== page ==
Back in the USA, familiarity feels strange.  After “minding the gap” and living in a human ash cloud for four months, and hammering certain habits of living into the copper score of my brain, the old cues are confusing.  There is the old scent of the Iowa outdoors.  The bed, blinds and desk stand as tied to the past.  The colour of the lamps at night is the same as in memories.  Mom and dad still speak the same way, set the table as before, use the same cleaning products on the kitchen sink.  Like they say: “nothing changes; nothing stays the same.”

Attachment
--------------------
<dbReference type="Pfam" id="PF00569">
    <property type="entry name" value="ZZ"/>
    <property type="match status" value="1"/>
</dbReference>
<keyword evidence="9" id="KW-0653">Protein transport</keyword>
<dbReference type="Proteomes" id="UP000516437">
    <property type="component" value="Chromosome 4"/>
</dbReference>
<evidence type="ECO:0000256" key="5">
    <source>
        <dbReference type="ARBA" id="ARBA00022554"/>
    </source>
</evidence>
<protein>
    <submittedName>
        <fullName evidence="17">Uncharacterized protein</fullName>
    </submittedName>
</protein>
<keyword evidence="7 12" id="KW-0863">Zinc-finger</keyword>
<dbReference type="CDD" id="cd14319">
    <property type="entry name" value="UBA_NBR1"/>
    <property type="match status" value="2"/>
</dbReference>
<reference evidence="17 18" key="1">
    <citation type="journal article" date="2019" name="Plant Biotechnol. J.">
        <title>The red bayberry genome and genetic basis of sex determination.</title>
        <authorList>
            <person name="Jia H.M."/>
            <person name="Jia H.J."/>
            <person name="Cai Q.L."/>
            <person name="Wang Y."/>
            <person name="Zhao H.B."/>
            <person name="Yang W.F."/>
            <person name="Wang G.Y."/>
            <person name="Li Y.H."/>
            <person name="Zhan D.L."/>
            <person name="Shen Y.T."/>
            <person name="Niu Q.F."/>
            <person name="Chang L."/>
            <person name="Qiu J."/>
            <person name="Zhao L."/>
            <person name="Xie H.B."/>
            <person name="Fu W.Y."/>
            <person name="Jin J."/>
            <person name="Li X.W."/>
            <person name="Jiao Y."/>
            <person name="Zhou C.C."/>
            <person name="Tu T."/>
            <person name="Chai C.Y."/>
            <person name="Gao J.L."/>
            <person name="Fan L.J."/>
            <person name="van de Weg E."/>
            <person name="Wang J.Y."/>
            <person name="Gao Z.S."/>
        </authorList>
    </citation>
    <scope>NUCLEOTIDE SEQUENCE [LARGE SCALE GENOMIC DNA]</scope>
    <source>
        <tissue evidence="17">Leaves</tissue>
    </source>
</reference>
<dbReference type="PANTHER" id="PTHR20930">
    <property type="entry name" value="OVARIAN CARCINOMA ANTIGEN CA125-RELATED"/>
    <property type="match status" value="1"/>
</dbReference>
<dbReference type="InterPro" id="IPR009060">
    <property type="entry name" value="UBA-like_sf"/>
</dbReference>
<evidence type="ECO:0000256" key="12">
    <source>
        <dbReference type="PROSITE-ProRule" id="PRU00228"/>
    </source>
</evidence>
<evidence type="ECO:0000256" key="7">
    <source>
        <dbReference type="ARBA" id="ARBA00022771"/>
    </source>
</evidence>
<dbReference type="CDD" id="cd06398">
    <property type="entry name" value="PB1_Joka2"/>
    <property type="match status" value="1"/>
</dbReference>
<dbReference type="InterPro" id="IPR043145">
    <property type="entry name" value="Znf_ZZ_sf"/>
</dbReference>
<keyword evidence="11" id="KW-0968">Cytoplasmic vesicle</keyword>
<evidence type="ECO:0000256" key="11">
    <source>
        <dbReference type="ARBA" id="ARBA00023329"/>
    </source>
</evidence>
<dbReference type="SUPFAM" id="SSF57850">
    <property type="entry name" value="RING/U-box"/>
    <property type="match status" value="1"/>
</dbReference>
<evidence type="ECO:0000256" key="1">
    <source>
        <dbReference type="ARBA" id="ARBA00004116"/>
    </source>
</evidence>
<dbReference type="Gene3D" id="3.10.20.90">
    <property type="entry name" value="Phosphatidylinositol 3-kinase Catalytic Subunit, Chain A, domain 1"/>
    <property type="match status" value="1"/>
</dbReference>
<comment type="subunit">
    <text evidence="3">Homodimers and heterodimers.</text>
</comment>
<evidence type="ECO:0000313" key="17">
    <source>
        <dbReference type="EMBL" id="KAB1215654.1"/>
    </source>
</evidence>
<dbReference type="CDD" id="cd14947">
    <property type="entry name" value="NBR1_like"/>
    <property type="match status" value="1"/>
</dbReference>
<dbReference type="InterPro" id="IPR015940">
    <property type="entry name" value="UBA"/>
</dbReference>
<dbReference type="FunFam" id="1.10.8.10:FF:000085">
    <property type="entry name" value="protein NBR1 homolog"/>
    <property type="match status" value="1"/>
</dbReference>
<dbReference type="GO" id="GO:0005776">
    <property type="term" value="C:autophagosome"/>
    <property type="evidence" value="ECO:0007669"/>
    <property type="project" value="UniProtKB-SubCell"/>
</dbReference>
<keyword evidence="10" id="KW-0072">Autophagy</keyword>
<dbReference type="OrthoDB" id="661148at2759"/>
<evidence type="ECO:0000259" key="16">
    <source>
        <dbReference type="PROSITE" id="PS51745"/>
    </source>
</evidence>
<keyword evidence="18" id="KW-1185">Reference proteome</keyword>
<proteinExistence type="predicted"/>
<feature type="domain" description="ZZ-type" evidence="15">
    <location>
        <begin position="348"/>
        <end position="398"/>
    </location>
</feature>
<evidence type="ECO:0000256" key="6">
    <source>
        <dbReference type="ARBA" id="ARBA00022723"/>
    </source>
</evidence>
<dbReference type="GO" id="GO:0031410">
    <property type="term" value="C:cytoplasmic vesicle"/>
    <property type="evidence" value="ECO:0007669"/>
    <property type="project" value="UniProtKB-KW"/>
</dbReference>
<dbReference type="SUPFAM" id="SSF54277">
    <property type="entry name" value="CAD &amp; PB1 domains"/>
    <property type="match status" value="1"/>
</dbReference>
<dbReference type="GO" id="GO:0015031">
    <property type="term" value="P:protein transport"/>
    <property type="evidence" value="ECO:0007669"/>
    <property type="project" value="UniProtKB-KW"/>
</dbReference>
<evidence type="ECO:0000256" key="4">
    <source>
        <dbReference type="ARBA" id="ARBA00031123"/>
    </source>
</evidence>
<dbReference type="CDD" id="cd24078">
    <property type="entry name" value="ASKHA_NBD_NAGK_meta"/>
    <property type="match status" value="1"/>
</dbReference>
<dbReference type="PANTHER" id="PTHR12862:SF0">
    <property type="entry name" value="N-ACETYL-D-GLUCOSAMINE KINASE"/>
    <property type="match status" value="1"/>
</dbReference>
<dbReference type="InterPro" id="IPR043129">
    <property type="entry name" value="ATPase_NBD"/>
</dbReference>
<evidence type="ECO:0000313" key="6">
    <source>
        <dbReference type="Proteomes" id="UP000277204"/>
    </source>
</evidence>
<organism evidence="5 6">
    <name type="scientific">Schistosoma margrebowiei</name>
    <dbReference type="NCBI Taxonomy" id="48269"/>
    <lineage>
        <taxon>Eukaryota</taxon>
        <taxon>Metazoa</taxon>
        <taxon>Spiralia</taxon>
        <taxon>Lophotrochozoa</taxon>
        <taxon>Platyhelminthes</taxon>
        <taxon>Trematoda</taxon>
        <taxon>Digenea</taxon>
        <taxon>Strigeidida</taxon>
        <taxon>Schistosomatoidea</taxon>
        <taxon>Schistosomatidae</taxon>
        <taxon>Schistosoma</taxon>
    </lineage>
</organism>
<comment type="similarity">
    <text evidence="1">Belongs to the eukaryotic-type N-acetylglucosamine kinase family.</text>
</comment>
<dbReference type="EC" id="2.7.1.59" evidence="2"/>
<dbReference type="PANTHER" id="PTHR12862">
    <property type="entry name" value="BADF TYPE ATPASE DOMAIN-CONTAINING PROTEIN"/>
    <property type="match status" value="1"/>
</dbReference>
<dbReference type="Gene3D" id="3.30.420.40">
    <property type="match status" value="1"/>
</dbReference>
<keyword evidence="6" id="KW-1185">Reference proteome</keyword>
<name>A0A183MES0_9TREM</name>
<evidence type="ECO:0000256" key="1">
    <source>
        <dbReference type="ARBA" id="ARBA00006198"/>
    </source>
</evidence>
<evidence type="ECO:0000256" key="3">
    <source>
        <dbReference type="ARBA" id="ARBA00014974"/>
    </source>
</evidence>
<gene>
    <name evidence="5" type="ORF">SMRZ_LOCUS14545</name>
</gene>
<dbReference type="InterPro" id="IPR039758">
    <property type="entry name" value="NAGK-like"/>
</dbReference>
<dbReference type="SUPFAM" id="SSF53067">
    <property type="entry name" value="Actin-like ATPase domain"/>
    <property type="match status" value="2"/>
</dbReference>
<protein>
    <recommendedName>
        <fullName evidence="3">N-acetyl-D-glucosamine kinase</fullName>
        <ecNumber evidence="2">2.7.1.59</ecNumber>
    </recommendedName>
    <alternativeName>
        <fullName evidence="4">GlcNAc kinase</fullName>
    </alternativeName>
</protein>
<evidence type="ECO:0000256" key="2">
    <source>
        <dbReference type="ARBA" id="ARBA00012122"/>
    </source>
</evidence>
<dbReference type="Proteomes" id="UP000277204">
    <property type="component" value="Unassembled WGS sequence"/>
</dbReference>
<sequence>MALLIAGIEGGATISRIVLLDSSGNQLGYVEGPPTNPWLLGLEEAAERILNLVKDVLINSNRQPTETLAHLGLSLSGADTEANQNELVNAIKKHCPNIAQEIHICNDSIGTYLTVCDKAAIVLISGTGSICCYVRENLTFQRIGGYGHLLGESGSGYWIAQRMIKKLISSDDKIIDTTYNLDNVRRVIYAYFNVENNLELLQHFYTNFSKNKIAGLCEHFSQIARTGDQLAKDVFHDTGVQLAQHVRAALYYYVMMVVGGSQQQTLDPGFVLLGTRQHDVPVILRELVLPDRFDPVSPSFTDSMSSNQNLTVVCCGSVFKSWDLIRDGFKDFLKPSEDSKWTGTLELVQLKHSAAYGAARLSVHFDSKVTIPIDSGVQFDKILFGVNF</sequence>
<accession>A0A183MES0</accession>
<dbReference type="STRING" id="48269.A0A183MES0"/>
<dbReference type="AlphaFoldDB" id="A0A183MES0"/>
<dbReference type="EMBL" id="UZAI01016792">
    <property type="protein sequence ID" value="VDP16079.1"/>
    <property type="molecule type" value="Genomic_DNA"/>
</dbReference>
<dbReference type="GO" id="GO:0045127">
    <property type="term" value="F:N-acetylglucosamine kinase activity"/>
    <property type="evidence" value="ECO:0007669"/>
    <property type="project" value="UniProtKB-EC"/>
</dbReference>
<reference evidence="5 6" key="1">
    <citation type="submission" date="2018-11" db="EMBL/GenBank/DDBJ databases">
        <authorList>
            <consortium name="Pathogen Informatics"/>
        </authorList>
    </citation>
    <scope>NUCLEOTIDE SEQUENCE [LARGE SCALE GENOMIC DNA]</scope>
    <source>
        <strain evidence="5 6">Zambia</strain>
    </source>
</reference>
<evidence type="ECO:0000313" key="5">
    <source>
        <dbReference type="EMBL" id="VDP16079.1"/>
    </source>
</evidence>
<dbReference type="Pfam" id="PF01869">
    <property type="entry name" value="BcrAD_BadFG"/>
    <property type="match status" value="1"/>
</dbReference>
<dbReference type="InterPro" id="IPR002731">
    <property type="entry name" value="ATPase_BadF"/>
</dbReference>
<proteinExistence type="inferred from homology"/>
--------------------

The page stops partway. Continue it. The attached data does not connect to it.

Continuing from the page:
Liable to error as self assessment is, the one thing I (believe that I) believe in is the virtue of combining elements of different nature (see natural chemistry, human chemistry, etc.).  Like a bell on Christmas night, they’re unmistakable — these motifs of a song I know.  All of the other notes are clinging to the staves, leaving me as the culprit of a new cacophonic order, or the restorer of peace in a capitulation to the original manuscript, hackneyed as it is in this modern summer.

It’s times like this that rustling greens and warm sidewalks cast a binding magic on old animal spirits.


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